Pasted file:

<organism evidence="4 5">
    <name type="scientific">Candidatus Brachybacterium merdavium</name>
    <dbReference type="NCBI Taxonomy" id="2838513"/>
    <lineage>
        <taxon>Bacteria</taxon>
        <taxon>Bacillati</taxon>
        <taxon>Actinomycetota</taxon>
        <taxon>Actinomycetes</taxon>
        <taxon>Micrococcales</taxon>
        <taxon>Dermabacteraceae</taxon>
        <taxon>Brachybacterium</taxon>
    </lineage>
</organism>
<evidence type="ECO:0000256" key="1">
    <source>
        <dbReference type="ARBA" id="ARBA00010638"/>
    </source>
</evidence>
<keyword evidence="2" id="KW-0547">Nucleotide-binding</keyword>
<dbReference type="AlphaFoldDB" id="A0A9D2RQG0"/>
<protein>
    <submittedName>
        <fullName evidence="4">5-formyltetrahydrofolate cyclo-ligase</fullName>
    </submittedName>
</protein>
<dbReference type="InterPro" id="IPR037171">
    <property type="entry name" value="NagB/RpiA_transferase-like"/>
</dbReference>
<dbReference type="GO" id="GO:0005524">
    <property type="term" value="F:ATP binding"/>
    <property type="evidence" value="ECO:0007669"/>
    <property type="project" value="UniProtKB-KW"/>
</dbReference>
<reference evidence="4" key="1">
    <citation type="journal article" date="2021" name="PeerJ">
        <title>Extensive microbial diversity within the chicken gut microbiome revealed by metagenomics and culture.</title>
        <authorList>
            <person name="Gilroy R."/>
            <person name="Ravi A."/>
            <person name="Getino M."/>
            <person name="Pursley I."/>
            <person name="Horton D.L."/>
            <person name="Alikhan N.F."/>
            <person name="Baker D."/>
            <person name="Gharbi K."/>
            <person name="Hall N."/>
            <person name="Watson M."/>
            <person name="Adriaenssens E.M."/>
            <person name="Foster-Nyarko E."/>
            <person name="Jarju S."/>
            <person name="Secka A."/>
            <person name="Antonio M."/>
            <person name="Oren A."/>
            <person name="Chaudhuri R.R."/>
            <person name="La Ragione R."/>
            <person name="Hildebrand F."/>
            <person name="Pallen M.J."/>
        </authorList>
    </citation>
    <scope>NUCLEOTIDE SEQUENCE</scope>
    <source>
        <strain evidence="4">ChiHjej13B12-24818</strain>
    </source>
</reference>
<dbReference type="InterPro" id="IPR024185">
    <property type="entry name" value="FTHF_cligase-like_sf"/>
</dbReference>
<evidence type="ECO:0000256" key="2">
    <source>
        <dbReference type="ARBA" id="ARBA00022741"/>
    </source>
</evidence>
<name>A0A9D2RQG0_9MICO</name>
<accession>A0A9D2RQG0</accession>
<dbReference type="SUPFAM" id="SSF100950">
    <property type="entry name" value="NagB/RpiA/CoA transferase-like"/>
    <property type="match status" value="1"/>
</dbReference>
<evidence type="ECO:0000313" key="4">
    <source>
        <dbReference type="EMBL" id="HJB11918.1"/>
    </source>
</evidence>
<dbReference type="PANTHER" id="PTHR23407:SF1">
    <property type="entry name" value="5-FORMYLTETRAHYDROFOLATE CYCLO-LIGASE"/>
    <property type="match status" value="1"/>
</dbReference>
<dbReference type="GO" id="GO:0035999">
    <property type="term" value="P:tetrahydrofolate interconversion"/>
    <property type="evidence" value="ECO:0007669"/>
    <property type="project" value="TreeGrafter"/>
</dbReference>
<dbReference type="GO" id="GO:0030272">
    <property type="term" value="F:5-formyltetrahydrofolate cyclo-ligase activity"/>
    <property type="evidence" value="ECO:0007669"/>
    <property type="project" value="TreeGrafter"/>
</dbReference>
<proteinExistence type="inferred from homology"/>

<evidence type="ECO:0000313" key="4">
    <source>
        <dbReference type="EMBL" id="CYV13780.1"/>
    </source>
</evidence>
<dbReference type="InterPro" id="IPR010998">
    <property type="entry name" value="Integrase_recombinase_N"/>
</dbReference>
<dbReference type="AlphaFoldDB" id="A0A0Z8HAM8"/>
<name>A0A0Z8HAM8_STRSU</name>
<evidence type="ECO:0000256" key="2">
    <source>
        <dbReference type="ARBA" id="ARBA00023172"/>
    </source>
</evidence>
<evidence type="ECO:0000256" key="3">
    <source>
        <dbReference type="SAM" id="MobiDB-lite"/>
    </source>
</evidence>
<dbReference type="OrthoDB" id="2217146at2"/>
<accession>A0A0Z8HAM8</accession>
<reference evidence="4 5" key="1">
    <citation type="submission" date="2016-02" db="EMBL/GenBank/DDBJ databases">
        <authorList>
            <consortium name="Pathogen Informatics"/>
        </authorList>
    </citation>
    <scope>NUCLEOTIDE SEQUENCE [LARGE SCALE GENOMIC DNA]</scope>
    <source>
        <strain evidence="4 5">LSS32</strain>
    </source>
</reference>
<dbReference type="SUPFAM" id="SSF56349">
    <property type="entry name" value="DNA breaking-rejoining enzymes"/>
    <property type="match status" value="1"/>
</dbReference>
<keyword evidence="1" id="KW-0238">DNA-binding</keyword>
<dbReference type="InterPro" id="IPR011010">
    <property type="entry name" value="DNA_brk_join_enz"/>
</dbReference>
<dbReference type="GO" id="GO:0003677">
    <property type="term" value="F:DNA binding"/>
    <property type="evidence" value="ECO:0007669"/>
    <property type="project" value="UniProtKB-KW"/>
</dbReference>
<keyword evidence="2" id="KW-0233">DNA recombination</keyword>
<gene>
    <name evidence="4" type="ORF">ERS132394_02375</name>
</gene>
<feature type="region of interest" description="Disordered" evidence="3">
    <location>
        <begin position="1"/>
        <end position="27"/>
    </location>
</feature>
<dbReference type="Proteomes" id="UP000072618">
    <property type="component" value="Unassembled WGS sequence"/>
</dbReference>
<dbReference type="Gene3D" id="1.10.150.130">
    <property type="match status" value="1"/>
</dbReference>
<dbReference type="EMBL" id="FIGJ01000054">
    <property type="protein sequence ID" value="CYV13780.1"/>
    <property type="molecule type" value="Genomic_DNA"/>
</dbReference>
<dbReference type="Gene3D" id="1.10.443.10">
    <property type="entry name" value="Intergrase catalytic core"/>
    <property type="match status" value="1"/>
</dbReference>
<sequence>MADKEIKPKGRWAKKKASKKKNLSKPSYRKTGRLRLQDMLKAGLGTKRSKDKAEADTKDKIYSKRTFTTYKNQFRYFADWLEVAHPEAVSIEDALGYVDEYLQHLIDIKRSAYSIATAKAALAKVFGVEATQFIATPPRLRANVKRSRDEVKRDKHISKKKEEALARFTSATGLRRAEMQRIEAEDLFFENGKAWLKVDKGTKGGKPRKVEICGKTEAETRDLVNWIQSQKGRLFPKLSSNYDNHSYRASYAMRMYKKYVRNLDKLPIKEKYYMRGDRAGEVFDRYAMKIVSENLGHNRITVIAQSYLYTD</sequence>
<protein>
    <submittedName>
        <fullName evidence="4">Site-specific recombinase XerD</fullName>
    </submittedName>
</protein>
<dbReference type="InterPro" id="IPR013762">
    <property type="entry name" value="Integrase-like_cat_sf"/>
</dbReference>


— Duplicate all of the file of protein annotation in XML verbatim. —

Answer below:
<organism evidence="4 5">
    <name type="scientific">Candidatus Brachybacterium merdavium</name>
    <dbReference type="NCBI Taxonomy" id="2838513"/>
    <lineage>
        <taxon>Bacteria</taxon>
        <taxon>Bacillati</taxon>
        <taxon>Actinomycetota</taxon>
        <taxon>Actinomycetes</taxon>
        <taxon>Micrococcales</taxon>
        <taxon>Dermabacteraceae</taxon>
        <taxon>Brachybacterium</taxon>
    </lineage>
</organism>
<evidence type="ECO:0000256" key="1">
    <source>
        <dbReference type="ARBA" id="ARBA00010638"/>
    </source>
</evidence>
<keyword evidence="2" id="KW-0547">Nucleotide-binding</keyword>
<dbReference type="AlphaFoldDB" id="A0A9D2RQG0"/>
<protein>
    <submittedName>
        <fullName evidence="4">5-formyltetrahydrofolate cyclo-ligase</fullName>
    </submittedName>
</protein>
<dbReference type="InterPro" id="IPR037171">
    <property type="entry name" value="NagB/RpiA_transferase-like"/>
</dbReference>
<dbReference type="GO" id="GO:0005524">
    <property type="term" value="F:ATP binding"/>
    <property type="evidence" value="ECO:0007669"/>
    <property type="project" value="UniProtKB-KW"/>
</dbReference>
<reference evidence="4" key="1">
    <citation type="journal article" date="2021" name="PeerJ">
        <title>Extensive microbial diversity within the chicken gut microbiome revealed by metagenomics and culture.</title>
        <authorList>
            <person name="Gilroy R."/>
            <person name="Ravi A."/>
            <person name="Getino M."/>
            <person name="Pursley I."/>
            <person name="Horton D.L."/>
            <person name="Alikhan N.F."/>
            <person name="Baker D."/>
            <person name="Gharbi K."/>
            <person name="Hall N."/>
            <person name="Watson M."/>
            <person name="Adriaenssens E.M."/>
            <person name="Foster-Nyarko E."/>
            <person name="Jarju S."/>
            <person name="Secka A."/>
            <person name="Antonio M."/>
            <person name="Oren A."/>
            <person name="Chaudhuri R.R."/>
            <person name="La Ragione R."/>
            <person name="Hildebrand F."/>
            <person name="Pallen M.J."/>
        </authorList>
    </citation>
    <scope>NUCLEOTIDE SEQUENCE</scope>
    <source>
        <strain evidence="4">ChiHjej13B12-24818</strain>
    </source>
</reference>
<dbReference type="InterPro" id="IPR024185">
    <property type="entry name" value="FTHF_cligase-like_sf"/>
</dbReference>
<evidence type="ECO:0000256" key="2">
    <source>
        <dbReference type="ARBA" id="ARBA00022741"/>
    </source>
</evidence>
<name>A0A9D2RQG0_9MICO</name>
<accession>A0A9D2RQG0</accession>
<dbReference type="SUPFAM" id="SSF100950">
    <property type="entry name" value="NagB/RpiA/CoA transferase-like"/>
    <property type="match status" value="1"/>
</dbReference>
<evidence type="ECO:0000313" key="4">
    <source>
        <dbReference type="EMBL" id="HJB11918.1"/>
    </source>
</evidence>
<dbReference type="PANTHER" id="PTHR23407:SF1">
    <property type="entry name" value="5-FORMYLTETRAHYDROFOLATE CYCLO-LIGASE"/>
    <property type="match status" value="1"/>
</dbReference>
<dbReference type="GO" id="GO:0035999">
    <property type="term" value="P:tetrahydrofolate interconversion"/>
    <property type="evidence" value="ECO:0007669"/>
    <property type="project" value="TreeGrafter"/>
</dbReference>
<dbReference type="GO" id="GO:0030272">
    <property type="term" value="F:5-formyltetrahydrofolate cyclo-ligase activity"/>
    <property type="evidence" value="ECO:0007669"/>
    <property type="project" value="TreeGrafter"/>
</dbReference>
<proteinExistence type="inferred from homology"/>

<evidence type="ECO:0000313" key="4">
    <source>
        <dbReference type="EMBL" id="CYV13780.1"/>
    </source>
</evidence>
<dbReference type="InterPro" id="IPR010998">
    <property type="entry name" value="Integrase_recombinase_N"/>
</dbReference>
<dbReference type="AlphaFoldDB" id="A0A0Z8HAM8"/>
<name>A0A0Z8HAM8_STRSU</name>
<evidence type="ECO:0000256" key="2">
    <source>
        <dbReference type="ARBA" id="ARBA00023172"/>
    </source>
</evidence>
<evidence type="ECO:0000256" key="3">
    <source>
        <dbReference type="SAM" id="MobiDB-lite"/>
    </source>
</evidence>
<dbReference type="OrthoDB" id="2217146at2"/>
<accession>A0A0Z8HAM8</accession>
<reference evidence="4 5" key="1">
    <citation type="submission" date="2016-02" db="EMBL/GenBank/DDBJ databases">
        <authorList>
            <consortium name="Pathogen Informatics"/>
        </authorList>
    </citation>
    <scope>NUCLEOTIDE SEQUENCE [LARGE SCALE GENOMIC DNA]</scope>
    <source>
        <strain evidence="4 5">LSS32</strain>
    </source>
</reference>
<dbReference type="SUPFAM" id="SSF56349">
    <property type="entry name" value="DNA breaking-rejoining enzymes"/>
    <property type="match status" value="1"/>
</dbReference>
<keyword evidence="1" id="KW-0238">DNA-binding</keyword>
<dbReference type="InterPro" id="IPR011010">
    <property type="entry name" value="DNA_brk_join_enz"/>
</dbReference>
<dbReference type="GO" id="GO:0003677">
    <property type="term" value="F:DNA binding"/>
    <property type="evidence" value="ECO:0007669"/>
    <property type="project" value="UniProtKB-KW"/>
</dbReference>
<keyword evidence="2" id="KW-0233">DNA recombination</keyword>
<gene>
    <name evidence="4" type="ORF">ERS132394_02375</name>
</gene>
<feature type="region of interest" description="Disordered" evidence="3">
    <location>
        <begin position="1"/>
        <end position="27"/>
    </location>
</feature>
<dbReference type="Proteomes" id="UP000072618">
    <property type="component" value="Unassembled WGS sequence"/>
</dbReference>
<dbReference type="Gene3D" id="1.10.150.130">
    <property type="match status" value="1"/>
</dbReference>
<dbReference type="EMBL" id="FIGJ01000054">
    <property type="protein sequence ID" value="CYV13780.1"/>
    <property type="molecule type" value="Genomic_DNA"/>
</dbReference>
<dbReference type="Gene3D" id="1.10.443.10">
    <property type="entry name" value="Intergrase catalytic core"/>
    <property type="match status" value="1"/>
</dbReference>
<sequence>MADKEIKPKGRWAKKKASKKKNLSKPSYRKTGRLRLQDMLKAGLGTKRSKDKAEADTKDKIYSKRTFTTYKNQFRYFADWLEVAHPEAVSIEDALGYVDEYLQHLIDIKRSAYSIATAKAALAKVFGVEATQFIATPPRLRANVKRSRDEVKRDKHISKKKEEALARFTSATGLRRAEMQRIEAEDLFFENGKAWLKVDKGTKGGKPRKVEICGKTEAETRDLVNWIQSQKGRLFPKLSSNYDNHSYRASYAMRMYKKYVRNLDKLPIKEKYYMRGDRAGEVFDRYAMKIVSENLGHNRITVIAQSYLYTD</sequence>
<protein>
    <submittedName>
        <fullName evidence="4">Site-specific recombinase XerD</fullName>
    </submittedName>
</protein>
<dbReference type="InterPro" id="IPR013762">
    <property type="entry name" value="Integrase-like_cat_sf"/>
</dbReference>